FAQ for Secure Digital I/O Device Support in Windows
Updated: October 28, 2010
This paper answers frequently asked questions about native support for Secure Digital I/O devices for the Microsoft Windows family of operating systems.
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Secure Digital (SD) is a standard for connecting flash memory and I/O devices to a host (such as a PC, PDA, phone, camera, or GPS). Secure Digital I/O (SDIO) devices such as memory cards are extremely small solid-state cards that provide high capacity non-volatile storage.
Q. How does Windows support Secure Digital card devices?
Microsoft has written a Secure Digital (SD) bus driver that follows the SDIO Standard Host Controller Specification 1.0. The SD bus driver was first released to system manufacturers in an out-of-band release in June 2003 and supports Memory, MMC, and SDIO media. The SD bus driver is included in Windows XP SP2 and later versions of Windows. Native support for SD storage devices is also included.
Q. How is SD licensed for use with Windows operating systems?
Hardware manufacturers must license SD through the SD Card Association. For information, visit the SD Card Association Web site. .
For information about licensing Microsoft SD drivers for redistribution, send email to email@example.com.
Q. What versions of Windows support SD?
SD is supported natively in Windows 7, Windows Vista, Microsoft Windows XP, and Windows CE 5.0.
SD support for Windows 2000 is available as an out-of-band release in the optional OPK update released in June 2003.
Q. What kinds of devices are supported by the SD bus driver?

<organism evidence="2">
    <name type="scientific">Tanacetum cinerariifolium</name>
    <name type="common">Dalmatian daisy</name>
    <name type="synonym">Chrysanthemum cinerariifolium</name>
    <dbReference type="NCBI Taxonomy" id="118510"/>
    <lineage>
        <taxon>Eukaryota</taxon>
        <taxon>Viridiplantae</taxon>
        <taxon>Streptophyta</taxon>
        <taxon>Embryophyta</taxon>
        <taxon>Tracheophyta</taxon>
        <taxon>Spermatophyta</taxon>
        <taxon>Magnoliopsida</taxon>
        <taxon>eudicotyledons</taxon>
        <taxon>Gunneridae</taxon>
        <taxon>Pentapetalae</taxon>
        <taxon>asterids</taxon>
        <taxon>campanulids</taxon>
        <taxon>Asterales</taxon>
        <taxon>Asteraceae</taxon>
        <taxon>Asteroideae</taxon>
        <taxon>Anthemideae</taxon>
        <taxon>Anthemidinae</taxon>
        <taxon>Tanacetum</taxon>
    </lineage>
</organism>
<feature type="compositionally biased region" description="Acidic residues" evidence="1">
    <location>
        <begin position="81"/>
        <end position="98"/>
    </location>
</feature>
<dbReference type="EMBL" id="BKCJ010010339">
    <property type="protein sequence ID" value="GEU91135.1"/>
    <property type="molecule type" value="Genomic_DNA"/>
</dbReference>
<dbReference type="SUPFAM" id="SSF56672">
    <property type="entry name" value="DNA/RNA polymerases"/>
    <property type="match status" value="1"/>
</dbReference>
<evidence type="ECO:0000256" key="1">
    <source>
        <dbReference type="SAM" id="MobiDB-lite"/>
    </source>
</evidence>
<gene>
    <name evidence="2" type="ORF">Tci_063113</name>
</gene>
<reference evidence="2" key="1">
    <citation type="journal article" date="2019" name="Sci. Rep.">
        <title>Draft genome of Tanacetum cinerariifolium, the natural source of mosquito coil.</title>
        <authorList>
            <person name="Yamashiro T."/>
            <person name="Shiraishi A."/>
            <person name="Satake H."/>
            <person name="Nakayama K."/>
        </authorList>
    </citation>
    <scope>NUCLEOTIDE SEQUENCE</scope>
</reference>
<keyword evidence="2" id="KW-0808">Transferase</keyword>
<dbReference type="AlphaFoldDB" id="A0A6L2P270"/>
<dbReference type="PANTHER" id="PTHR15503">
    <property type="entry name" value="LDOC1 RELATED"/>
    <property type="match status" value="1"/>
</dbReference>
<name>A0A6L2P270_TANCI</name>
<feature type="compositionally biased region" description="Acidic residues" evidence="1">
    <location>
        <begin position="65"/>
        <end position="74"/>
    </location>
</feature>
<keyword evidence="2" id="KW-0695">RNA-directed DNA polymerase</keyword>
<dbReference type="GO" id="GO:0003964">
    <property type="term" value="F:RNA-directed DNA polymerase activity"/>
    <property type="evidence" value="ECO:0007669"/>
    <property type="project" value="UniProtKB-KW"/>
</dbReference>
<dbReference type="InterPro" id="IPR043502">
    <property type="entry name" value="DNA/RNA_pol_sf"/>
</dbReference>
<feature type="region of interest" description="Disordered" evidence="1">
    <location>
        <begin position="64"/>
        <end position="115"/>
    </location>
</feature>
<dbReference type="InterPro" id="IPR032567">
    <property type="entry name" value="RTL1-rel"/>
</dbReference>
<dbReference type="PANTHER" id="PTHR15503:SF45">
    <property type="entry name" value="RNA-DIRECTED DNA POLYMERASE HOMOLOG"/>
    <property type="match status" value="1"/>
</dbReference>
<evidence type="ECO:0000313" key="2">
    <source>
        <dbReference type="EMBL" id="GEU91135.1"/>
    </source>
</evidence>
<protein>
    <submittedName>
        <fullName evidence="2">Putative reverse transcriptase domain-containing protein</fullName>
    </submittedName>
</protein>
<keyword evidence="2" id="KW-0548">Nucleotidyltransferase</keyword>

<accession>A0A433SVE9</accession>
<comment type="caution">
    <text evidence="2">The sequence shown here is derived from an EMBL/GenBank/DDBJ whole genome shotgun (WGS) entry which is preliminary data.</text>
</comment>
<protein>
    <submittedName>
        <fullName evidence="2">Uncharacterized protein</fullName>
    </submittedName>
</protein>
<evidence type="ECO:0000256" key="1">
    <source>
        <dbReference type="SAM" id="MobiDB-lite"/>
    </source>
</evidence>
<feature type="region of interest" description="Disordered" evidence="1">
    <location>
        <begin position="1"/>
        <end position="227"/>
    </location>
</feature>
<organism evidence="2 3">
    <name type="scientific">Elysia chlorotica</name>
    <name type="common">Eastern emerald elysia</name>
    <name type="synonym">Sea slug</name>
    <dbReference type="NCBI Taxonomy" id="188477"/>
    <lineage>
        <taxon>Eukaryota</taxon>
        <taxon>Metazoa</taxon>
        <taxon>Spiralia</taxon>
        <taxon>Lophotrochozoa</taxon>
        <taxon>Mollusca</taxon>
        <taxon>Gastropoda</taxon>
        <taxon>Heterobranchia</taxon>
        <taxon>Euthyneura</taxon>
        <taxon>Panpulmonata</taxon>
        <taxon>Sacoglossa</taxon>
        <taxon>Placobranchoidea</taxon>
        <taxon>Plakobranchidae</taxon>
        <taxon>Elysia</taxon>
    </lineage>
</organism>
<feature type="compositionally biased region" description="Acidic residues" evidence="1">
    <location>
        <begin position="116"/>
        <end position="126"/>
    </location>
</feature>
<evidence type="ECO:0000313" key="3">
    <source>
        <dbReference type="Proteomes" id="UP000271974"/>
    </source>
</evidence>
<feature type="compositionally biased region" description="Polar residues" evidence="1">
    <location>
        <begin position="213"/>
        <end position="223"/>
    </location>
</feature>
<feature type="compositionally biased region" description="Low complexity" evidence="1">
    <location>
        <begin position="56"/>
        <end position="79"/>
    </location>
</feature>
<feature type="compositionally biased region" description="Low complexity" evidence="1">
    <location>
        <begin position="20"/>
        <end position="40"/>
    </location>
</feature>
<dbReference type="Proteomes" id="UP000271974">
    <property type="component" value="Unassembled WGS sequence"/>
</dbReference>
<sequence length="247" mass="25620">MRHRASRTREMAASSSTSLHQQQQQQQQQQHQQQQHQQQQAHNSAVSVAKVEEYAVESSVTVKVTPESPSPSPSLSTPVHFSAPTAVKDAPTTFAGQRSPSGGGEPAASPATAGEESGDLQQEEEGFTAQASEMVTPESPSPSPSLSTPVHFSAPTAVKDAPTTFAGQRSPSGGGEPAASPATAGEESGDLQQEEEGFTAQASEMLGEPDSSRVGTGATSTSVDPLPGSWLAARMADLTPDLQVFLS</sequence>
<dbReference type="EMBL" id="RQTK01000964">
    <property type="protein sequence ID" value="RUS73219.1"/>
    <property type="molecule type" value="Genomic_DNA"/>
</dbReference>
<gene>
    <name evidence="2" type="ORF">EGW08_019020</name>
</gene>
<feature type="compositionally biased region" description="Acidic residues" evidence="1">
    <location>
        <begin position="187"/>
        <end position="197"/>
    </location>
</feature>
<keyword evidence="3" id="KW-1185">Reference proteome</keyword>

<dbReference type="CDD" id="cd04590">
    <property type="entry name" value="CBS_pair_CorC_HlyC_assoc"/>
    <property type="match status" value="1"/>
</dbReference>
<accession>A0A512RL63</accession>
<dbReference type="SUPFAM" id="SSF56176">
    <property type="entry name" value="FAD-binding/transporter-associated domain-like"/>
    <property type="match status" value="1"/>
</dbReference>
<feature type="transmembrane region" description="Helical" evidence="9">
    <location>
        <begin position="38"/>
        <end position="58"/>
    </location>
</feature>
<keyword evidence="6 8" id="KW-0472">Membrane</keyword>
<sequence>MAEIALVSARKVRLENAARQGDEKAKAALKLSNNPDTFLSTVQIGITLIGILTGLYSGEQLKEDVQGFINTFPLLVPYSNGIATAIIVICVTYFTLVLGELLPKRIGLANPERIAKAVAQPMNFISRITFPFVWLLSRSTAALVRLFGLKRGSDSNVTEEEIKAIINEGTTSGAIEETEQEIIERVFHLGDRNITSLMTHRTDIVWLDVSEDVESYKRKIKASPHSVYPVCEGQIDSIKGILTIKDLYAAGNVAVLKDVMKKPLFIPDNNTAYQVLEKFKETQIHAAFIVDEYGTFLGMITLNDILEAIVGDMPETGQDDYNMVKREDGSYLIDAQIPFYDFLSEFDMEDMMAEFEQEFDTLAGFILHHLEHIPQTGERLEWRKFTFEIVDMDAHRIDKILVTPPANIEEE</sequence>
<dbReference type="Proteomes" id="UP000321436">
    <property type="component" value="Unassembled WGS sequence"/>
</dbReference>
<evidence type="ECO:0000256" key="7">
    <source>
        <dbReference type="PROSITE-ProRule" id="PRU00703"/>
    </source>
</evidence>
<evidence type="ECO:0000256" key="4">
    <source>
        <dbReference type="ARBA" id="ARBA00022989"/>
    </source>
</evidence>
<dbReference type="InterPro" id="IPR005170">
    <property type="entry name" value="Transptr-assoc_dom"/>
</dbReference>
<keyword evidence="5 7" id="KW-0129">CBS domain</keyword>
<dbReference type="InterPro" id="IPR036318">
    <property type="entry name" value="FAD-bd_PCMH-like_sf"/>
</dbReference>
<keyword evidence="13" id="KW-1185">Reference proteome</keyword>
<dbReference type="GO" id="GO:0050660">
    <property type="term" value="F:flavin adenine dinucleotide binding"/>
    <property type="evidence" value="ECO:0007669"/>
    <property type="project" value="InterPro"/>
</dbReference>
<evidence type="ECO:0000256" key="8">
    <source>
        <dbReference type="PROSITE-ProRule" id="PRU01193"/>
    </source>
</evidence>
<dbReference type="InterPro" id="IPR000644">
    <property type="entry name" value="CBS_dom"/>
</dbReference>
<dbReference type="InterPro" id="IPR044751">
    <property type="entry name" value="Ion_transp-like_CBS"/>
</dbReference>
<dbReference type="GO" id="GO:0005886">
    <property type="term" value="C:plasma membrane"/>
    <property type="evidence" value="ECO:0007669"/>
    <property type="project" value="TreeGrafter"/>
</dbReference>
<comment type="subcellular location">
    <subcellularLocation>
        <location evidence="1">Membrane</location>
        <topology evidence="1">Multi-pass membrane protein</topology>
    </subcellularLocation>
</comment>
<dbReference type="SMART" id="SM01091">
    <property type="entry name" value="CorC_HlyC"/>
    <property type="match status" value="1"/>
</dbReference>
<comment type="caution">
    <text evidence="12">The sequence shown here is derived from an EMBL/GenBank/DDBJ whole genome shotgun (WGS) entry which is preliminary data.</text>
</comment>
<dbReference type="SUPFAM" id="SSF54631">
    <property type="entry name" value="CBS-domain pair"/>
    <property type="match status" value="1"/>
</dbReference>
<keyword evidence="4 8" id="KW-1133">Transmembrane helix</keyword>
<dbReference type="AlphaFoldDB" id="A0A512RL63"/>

The SD bus driver supports storage and I/O devices that are compatible with the SDIO specification. Drivers for SDIO storage devices are included in the release. Hardware manufacturers of I/O devices can use the exposed SDIO APIs to write drivers for their devices.
Q. How do I get my SD device to work with the SD bus driver?
For SDIO cards, you must build an SDIO function driver that is compatible with the Microsoft SD bus driver using the SD header and library included in the Windows Driver Kit (WDK). SD storage cards are already supported natively. SD host controllers are supported as long as they are a PCI-based SDA standard host controller that complies fully with SD Host Specification 1.0. Proprietary SD host controllers or controllers with proprietary extensions are not supported.
Q. How can I get the SD header and library so I can write a driver?
The SD header file and library are provided with the WDK and the Windows Server 2003 SP1 Driver Development Kit (DDK).
Q. Where can I find documentation about writing an SD device driver?
Related SD APIs and driver development documentation is available on MSDN in the Windows Driver Kit documentation under Buses > SD Bus.
Q. Where can I get more information?
If you have a question that is not answered in this FAQ or the SD documentation in the Windows DDK, send e-mail to firstname.lastname@example.org.
SD Card Association
Microsoft Windows Driver Kit (WDK)